The other day, an over-wrought Victorian allegory about vegetable adultery caught my fancy. Strangely, I find myself thinking of another of the seven deadly sins today. How will I ever find homes for all the seeds I bought during those dreamy cold winter afternoons I spent with seed catalogs? I am a seed junkie. Was it simple greed?
I bought just a few seeds each from different vendors, so until I sat down in the spring sunshine yesterday to sort things out, I didn’t realize just how much. About half of the seeds are for edible plants, which I can arguably claim to be for the public demonstration Veggie Garden where I volunteer.
This year, we are experimenting with warm season edible ornamentals. I found two okra varieties from a delightful place: Victory Seeds in Molalla, Oregon. Small staff, but excellent personal service. I got seeds for ‘White Velvet’ okra, recommended in a book, Feast Your Eyes by Susan J. Pennington.The book includes an entire chapter on ornamental vegetables – those grown as much for their lovely appearance as for their bounty.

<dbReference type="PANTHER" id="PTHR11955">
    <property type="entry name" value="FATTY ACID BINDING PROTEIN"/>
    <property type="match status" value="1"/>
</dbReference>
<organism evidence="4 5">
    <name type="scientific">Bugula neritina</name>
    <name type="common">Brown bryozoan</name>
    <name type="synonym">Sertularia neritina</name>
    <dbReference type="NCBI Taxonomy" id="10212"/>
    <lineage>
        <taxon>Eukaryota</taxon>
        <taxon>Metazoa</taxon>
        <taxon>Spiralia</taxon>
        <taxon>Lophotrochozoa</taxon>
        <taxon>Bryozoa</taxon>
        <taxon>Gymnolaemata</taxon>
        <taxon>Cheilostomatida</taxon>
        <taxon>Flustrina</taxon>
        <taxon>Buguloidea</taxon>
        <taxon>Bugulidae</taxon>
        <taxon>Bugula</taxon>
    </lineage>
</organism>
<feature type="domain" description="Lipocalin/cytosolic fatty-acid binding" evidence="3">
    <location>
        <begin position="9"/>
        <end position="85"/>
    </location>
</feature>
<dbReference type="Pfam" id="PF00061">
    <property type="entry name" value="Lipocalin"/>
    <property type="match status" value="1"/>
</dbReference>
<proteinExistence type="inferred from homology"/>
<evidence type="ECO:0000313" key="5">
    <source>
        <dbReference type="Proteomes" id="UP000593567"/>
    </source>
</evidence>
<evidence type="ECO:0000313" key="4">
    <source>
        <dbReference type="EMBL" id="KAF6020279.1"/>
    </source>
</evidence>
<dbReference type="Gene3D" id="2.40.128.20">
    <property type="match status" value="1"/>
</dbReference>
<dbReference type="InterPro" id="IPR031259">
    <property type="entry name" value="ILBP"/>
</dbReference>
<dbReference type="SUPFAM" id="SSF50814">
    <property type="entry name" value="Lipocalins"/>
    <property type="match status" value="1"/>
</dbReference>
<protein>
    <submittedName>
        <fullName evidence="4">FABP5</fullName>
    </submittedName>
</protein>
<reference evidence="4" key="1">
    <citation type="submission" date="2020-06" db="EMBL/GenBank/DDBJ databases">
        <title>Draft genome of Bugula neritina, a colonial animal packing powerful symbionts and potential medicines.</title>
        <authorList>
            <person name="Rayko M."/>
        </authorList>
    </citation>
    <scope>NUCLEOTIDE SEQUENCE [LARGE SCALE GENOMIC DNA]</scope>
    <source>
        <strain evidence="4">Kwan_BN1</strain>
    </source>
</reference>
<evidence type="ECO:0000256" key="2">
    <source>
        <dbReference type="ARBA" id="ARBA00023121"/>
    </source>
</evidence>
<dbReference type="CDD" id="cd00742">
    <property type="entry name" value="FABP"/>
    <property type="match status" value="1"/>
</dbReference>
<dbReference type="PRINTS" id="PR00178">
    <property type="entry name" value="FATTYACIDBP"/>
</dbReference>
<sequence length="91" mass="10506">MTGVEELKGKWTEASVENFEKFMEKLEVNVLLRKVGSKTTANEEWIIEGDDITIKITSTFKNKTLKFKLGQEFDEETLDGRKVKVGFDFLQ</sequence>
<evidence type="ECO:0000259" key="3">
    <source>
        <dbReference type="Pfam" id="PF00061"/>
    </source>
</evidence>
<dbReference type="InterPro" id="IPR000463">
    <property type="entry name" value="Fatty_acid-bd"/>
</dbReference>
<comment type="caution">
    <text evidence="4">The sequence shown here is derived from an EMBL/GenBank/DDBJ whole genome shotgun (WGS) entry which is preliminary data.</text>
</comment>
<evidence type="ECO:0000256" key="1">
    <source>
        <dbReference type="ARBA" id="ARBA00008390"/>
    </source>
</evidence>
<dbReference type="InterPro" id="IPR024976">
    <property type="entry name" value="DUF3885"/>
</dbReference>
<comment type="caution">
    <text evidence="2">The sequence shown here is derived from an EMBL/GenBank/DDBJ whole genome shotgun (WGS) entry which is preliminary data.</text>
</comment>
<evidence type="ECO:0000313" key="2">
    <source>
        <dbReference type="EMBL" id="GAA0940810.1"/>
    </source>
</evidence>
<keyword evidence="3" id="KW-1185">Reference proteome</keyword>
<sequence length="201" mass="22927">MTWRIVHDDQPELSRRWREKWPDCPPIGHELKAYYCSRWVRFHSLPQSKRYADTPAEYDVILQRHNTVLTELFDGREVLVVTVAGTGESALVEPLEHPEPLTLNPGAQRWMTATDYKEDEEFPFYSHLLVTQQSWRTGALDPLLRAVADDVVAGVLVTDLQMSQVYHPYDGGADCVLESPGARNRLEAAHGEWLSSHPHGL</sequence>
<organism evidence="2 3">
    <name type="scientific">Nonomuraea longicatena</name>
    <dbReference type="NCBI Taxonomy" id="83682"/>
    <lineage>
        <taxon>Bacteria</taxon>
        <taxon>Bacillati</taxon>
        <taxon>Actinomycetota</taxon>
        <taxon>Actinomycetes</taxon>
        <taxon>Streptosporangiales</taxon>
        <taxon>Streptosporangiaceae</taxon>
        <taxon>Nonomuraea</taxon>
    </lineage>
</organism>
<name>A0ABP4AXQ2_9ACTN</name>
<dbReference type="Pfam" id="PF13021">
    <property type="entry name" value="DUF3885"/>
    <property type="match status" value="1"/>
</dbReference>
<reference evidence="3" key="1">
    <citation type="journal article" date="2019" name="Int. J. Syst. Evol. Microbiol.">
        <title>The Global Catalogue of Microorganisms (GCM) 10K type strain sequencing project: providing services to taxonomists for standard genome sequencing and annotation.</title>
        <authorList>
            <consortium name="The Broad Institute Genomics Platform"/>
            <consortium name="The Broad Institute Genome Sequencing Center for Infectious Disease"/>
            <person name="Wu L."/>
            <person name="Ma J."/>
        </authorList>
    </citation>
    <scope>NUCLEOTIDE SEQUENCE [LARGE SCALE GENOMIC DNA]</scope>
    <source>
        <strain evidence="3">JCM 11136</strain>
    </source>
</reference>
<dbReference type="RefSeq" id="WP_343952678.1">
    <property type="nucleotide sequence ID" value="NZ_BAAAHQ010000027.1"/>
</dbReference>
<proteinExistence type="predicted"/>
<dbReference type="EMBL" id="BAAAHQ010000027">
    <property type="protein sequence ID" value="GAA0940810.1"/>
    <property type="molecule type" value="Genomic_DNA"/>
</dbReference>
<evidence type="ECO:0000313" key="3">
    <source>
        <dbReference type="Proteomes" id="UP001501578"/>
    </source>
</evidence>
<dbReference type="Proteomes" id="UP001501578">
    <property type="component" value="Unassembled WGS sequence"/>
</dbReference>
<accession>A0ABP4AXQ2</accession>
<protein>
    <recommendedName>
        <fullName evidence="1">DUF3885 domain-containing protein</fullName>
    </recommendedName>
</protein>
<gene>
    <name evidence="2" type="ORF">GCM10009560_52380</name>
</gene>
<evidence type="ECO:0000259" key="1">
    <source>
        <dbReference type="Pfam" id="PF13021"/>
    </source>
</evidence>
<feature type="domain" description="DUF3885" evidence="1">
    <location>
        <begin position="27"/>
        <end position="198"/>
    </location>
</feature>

About okra she says, “Because okra is in the hibiscus family, naturally gardeners first appreciated the showy cream-colored flowers with dark accents. Dried okra pods were also considered ideal for avant-garde flower arrangements”. She recommends, for it’s particular beauty, the ‘White Velvet’ cultivar. While I found that at Victory Seeds, I also ordered another variety called ‘Aunt Hettie’s Red’. Victory seeds says this seed was “raised for us by David Pendergrass of Tennessee and is an old heirloom from his family. He tells us the following about this old red okra: ‘It was passed on to me by a cousin who received it from my Great Aunt Hettie Tidwell in the early 1970s. How far it dates back in our family’s history is not clear but it is known that Aunt Hettie grew it for many, many years’."
Now all I have to do is plant, add water, and wait…